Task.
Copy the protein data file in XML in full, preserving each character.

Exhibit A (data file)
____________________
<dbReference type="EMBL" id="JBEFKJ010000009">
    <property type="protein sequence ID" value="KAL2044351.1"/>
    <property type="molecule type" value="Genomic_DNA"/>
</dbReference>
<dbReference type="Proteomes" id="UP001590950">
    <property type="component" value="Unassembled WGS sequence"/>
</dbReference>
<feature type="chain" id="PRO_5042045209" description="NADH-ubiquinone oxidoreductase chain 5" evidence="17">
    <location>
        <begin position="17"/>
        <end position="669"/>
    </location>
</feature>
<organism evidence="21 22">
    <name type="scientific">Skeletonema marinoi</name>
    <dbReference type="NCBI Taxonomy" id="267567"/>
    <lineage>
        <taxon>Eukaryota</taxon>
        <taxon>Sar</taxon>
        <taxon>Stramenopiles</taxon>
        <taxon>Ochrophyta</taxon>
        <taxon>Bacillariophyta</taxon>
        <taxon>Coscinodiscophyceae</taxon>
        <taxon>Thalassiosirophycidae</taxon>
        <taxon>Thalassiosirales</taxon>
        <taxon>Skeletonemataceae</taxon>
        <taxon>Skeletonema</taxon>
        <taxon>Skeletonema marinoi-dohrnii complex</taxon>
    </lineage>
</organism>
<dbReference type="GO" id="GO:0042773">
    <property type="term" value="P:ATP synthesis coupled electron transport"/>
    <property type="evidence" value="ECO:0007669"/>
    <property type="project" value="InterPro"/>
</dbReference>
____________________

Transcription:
<dbReference type="EMBL" id="JBEFKJ010000009">
    <property type="protein sequence ID" value="KAL2044351.1"/>
    <property type="molecule type" value="Genomic_DNA"/>
</dbReference>
<dbReference type="Proteomes" id="UP001590950">
    <property type="component" value="Unassembled WGS sequence"/>
</dbReference>
<feature type="chain" id="PRO_5042045209" description="NADH-ubiquinone oxidoreductase chain 5" evidence="17">
    <location>
        <begin position="17"/>
        <end position="669"/>
    </location>
</feature>
<organism evidence="21 22">
    <name type="scientific">Skeletonema marinoi</name>
    <dbReference type="NCBI Taxonomy" id="267567"/>
    <lineage>
        <taxon>Eukaryota</taxon>
        <taxon>Sar</taxon>
        <taxon>Stramenopiles</taxon>
        <taxon>Ochrophyta</taxon>
        <taxon>Bacillariophyta</taxon>
        <taxon>Coscinodiscophyceae</taxon>
        <taxon>Thalassiosirophycidae</taxon>
        <taxon>Thalassiosirales</taxon>
        <taxon>Skeletonemataceae</taxon>
        <taxon>Skeletonema</taxon>
        <taxon>Skeletonema marinoi-dohrnii complex</taxon>
    </lineage>
</organism>
<dbReference type="GO" id="GO:0042773">
    <property type="term" value="P:ATP synthesis coupled electron transport"/>
    <property type="evidence" value="ECO:0007669"/>
    <property type="project" value="InterPro"/>
</dbReference>